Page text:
by Valerie Burns,

Boston Natural Areas Fund

From Great Parks/Great Cities: Providence, 1998, a publication on an Urban Parks Institute regional workshop.

I believe that today, and in the parks of the future, the local community must be seen as more than the user or client for a park. The community must be a partner – a partner that can bring real assets to both the creation of parks and the operation of parks. The power that an organized community can bring to a park project has become evident to me as I work with the residents of East Boston to create a new linear park system, a greenway, through their neighborhood. East Boston is best known as the location of Logan Airport, but in the shadow of the airport is a neighborhood with a population of 33,000, a largely working class community with a high percentage of kids and seniors. Traditionally Italian-American, East Boston now has the fastest growing Spanish-speaking population of any Boston neighborhood. Housing there is very dense, and it has one of the lowest percentages of open space in the city.

“East Boston is best known as the location of Logan Airport, but in its shadow is a largely working class community with a population of 33,000.”

Like many older Northeast neighborhoods, East Boston has a legacy of abandoned industrial lands, mainly a commercial port and a railroad that serviced it. The area no longer provides the jobs for the neighborhood as it once did, and the waterfront piers and railroad lines have been quiet for more than a generation. These industrial lands were the subject of numerous redevelopment proposals, and each time, with the residents split or opposing them, these plans would fail. And the longer these abandoned industrial lands stayed empty and unused, the more of a problem they became for the neighborhood. At the same time, a common vision for this land was emerging from the community: a system of parks along a greenway, carved out of an unused rail corridor.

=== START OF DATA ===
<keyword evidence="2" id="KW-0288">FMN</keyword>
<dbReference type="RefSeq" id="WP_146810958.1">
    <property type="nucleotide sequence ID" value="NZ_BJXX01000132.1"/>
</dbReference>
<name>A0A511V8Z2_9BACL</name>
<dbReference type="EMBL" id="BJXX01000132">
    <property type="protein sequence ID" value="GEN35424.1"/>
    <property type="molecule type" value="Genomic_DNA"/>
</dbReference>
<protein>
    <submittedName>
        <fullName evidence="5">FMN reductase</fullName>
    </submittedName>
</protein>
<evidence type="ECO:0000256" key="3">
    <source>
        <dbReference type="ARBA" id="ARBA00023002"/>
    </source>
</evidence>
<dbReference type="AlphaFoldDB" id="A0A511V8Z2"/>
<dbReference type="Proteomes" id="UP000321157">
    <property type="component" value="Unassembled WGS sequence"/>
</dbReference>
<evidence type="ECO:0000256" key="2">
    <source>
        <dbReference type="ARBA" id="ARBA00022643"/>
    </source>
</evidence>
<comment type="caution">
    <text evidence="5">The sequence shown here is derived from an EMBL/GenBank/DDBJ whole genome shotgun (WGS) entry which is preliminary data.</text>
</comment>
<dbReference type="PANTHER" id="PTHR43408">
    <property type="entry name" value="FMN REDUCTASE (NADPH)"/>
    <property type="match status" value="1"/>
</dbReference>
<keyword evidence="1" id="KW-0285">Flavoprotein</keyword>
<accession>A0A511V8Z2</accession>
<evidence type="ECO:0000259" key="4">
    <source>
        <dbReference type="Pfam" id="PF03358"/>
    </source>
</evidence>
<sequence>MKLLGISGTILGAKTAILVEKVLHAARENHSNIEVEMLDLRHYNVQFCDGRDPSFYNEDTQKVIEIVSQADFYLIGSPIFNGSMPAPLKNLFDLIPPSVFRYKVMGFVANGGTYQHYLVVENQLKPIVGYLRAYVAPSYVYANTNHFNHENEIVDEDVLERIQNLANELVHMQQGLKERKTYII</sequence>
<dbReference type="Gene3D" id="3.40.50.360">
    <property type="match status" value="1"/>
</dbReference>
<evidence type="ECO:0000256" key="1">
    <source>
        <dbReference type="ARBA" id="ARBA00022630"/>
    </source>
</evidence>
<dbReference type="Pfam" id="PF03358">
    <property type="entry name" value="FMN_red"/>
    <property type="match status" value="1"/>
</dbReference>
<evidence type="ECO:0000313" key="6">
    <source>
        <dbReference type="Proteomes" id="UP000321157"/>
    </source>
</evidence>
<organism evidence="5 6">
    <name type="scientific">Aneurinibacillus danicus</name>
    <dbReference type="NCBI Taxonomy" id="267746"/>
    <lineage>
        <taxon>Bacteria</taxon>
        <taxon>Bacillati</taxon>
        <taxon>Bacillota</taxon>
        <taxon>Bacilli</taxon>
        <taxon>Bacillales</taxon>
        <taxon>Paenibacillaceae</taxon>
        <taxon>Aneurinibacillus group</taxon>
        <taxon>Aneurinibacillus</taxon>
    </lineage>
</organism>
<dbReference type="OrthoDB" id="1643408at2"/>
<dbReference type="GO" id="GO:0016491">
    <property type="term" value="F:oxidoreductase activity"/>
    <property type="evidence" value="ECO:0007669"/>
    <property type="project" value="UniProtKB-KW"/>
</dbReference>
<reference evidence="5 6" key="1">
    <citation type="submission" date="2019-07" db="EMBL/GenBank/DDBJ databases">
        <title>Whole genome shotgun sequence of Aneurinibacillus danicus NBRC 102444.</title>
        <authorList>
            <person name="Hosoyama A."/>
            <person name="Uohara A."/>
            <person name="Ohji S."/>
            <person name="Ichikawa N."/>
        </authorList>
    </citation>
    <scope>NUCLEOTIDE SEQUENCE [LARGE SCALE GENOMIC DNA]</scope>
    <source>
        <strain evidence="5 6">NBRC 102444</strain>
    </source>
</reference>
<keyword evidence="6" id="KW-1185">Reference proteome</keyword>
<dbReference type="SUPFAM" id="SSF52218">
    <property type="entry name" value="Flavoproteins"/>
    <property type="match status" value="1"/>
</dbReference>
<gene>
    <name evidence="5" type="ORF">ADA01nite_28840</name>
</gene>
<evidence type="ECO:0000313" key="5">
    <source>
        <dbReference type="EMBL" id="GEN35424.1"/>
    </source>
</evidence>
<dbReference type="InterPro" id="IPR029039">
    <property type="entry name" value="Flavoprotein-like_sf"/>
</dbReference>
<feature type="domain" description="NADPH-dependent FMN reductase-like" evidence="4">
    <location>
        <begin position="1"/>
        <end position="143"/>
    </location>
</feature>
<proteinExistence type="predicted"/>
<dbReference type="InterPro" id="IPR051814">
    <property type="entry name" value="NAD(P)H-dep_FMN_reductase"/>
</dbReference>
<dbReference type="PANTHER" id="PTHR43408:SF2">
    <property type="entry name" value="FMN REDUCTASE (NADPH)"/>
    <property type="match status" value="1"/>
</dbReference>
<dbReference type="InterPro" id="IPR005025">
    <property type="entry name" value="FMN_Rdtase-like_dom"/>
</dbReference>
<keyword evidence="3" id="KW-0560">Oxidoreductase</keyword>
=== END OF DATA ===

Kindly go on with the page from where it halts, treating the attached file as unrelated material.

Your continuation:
One thing I’ve learned in working with the residents of East Boston is that a community armed with a common vision is a very powerful force. Of course, a common vision is not always easy for a community to articulate, but it’s not as elusive as you might think. The greenway idea that has captivated East Boston is not the one that the redevelopment authority or the transportation agency was interested in, but it is a vision that the residents are willing to start working for, and so far they have been very successful.

Now vision without resources, frankly, is nothing but a dream. In East Boston the resources were provided to the community by the Wallace-Reader’s Digest Fund, a foundation which gave funding to a nonprofit organization, Boston Natural Areas Fund, to staff a community organizing project to move the vision of the East Boston Greenway forward.

The first step we took was to invite everyone in East Boston that wanted to work on the greenway to be part of a coordinating council. With no more formal invitation than that, people volunteered, and interestingly enough, when residents came to the meetings, they often found themselves sitting next to people they had opposed on other redevelopment proposals. The project allied neighbors in new ways.

The council began to meet, and began to evolve into an important catalyst for leveraging resources and convening partners, going even beyond the capability of any single public agency. Armed with a common vision and a coordinated voice, the greenway council has been able to get political support at various levels, most importantly the support of the mayor. With his endorsement, the greenway council pursued the key landowner, Conrail, who owned one-and-a-half miles of rail line that we were hoping would be the spine of the greenway. Working with the Trust for Public Land, Conrail met with the council several times, became convinced that both the community and the mayor supported this idea with no undercurrent of controversy, and offered to donate the rail corridor to the project.

Not Just Landscape and Recreation